MaudlinMutantMollusk: At least sawdust is technically a vegetable/so they have that going for them
TwistedIvory: On another message board this was posted via BuzzFeed yesterday:http://www.buzzfeed.com/ashleyperez/8-foods-we-eat-in-the-us-that-ar e- banned-in-other-countriesAnd, because I actually spent ten minutes on it, here is my response:1) Food dye may be made from a petroleum product. So? This is part of a larger trend: "(X) chemical is used in SCARY THING so it MUST BE EVIL!" Well, did you know that DIHYDROGEN MONOXIDE is used in the PRODUCTION OF TIRES and it's still in our WATER SUPPLY? Plus, without sources, this fails: Food dye, for instance, is not actually banned in Norway (or the other countries listed). Certain dyes have been banned in various countries, including the United States, but to say that an entire category has been unilaterally blacklisted is ridiculous. Really? The author thinks that this photo (taken in Norway) of a candy shelf is maybe black market or something?[static.flickr.com image 500x333]2) OLESTRA CAUSES ANAL LEAKAGE! Scare-mongering. "Anal leakage" is such a big, scary term, isn't it? Never mind that in the late 90s we witnessed essentially the modern commercial death of Olean because of this hype. It's still used in a few products in a few countries and has been refined, but it's not exactly a universal thing. And you know what? It's a fat substitute. Here's a revelation: Neither potato chips nor "light" potato chips are health foods! Plus, to see any real side effects, you'd have to consume a ton of the stuff in a short time. Regarding a study of 3,000 consumers, "The FDA concluded that "subjects eating olestra-containing chips were no more likely to report having had loose stools, abdominal cramps, or any other GI symptom compared to subjects eating an equivalent amount of [potato] chips.""3) "Bromine is a chemical used to stop CARPETS FROM CATCHING ON FIRE." More hyperbole. Bromine has all sorts of uses. In the '70s its use in foods was heavily restricted, but that shouldn't stop the hype! I mean, seriously. MAGNESIUM CARBONA ...
PC LOAD LETTER: No, it's made with real froot
Snarfangel: At least crunchberries are real berries.
IdBeCrazyIf: So the technology used to find a man responsible for attacking us because our culture as a whole embraces excess is going to be use to create excess of things that make us fatter.There's a joke in there somewhere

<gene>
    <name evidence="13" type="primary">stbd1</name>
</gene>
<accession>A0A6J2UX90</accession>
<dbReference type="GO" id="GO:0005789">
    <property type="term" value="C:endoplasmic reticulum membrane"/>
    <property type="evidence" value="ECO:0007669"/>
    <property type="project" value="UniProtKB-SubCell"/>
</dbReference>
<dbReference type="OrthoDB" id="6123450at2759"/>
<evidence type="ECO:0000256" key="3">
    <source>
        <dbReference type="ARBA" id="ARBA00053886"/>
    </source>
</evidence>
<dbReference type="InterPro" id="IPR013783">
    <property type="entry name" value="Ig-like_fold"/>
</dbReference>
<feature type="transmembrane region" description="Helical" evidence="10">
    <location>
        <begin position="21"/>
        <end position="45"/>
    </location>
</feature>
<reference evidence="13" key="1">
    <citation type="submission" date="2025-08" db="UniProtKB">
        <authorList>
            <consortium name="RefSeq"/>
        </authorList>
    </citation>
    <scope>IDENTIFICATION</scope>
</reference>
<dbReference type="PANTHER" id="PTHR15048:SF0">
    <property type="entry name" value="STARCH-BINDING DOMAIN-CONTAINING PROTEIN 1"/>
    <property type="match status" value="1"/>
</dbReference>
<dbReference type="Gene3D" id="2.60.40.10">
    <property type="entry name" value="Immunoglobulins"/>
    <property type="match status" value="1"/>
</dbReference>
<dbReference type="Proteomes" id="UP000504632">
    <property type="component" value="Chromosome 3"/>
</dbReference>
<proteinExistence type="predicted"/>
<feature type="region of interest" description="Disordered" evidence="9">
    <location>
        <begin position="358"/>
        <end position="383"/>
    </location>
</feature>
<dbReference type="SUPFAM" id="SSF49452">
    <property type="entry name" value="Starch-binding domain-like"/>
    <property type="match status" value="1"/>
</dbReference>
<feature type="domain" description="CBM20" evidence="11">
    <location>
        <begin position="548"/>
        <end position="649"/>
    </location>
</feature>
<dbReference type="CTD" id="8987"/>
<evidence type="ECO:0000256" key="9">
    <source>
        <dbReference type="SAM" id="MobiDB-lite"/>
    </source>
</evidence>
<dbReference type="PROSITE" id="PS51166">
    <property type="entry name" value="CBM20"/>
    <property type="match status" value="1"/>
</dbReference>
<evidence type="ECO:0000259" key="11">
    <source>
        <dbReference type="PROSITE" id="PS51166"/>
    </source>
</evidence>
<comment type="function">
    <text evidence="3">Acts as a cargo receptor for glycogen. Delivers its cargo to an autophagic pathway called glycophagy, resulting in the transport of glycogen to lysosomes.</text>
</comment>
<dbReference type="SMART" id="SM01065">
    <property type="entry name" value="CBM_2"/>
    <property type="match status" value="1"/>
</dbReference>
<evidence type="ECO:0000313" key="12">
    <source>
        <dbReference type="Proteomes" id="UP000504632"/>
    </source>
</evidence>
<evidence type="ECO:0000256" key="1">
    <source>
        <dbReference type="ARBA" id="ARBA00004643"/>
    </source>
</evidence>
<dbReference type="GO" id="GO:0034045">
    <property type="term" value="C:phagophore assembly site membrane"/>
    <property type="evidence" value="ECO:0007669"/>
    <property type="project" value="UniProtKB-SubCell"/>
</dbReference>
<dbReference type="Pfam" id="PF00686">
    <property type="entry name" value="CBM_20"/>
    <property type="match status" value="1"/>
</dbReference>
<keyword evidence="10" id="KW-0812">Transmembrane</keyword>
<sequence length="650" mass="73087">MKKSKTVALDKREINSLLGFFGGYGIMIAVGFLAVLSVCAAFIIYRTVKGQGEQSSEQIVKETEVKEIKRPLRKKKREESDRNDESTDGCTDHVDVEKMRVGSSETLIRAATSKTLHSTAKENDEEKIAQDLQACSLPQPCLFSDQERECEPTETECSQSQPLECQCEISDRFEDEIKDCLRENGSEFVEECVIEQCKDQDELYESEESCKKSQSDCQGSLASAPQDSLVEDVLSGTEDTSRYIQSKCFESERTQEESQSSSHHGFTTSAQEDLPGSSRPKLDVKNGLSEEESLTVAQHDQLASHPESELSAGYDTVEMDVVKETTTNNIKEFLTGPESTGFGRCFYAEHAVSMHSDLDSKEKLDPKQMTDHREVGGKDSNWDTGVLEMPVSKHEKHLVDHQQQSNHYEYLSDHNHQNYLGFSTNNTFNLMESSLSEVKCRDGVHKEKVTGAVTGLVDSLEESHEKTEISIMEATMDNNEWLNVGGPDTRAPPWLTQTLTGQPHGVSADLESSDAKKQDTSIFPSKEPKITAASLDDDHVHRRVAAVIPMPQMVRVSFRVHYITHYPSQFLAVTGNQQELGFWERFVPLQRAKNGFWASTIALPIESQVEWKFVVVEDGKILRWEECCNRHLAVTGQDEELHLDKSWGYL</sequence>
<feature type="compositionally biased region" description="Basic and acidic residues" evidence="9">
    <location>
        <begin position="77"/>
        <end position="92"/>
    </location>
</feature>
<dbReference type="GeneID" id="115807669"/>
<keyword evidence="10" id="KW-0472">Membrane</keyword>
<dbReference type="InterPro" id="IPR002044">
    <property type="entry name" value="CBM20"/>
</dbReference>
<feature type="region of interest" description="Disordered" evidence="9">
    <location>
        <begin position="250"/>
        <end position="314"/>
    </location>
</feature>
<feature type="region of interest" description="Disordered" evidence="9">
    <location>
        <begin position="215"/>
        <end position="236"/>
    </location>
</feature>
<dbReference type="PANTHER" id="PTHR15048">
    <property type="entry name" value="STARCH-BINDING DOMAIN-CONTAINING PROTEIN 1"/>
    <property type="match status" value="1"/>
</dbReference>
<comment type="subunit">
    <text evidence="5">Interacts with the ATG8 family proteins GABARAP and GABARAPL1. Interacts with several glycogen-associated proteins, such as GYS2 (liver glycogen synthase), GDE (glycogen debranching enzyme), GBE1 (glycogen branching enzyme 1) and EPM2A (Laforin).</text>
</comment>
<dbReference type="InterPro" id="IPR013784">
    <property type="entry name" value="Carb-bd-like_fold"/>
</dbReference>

Jackson Herring: ah hahha "lots of chemicals"
Ant: Mt. Dew is made with a chemical that also is used to prevent carpets from catching on fireWater?
TwistedIvory: Point being, this article has extremely low scientific rigor. I am NOT suggesting that processed foods are great -- in fact, all of my produce comes from my own massive organic farmlet in the back yard -- but I am suggesting that hyperbole and fear-mongering should be avoided. Rational principles and research need to be applied, and huge exaggeration of source material is entirely tantamount to fabrication and prevarication.
pkellmey: Purple really is the best tasting fruit.
PC LOAD LETTER: No, it's made with "real froot
Weaver95: Ever since I started reading labels and taking high fructose corn syrup out of my diet I've been appalled at some of what I see going into our food. And I'm not even a hippie either. I just wanna be less fat.
ReapTheChaos: Trying to find a find a prepackaged product that uses sugar as a sweetener is needle in a haystack time.
ameeriklane: Thanks for the logical explanation TwistedIvory. I was skeptical when reading TFA. I really doubt the FDA is part of some big conspiracy getting paid by Big Food to allow dangerous products into our food -- the same FDA that people are mad at for being overly cautious about approving new drugs.I have friends who are against food X because it's "full of chemicals" but isn't everything chemicals?Anyway, question for farkers smarter than me: Is there anything bad about those microwave meals like Health Choice and Lean Cuisine (other than flavor)? I know they're high in sodium but my doctor says that's not a big risk for me. The ingredient list on the products looks fairly normal, though "natural flavors" is always open to interpretation.
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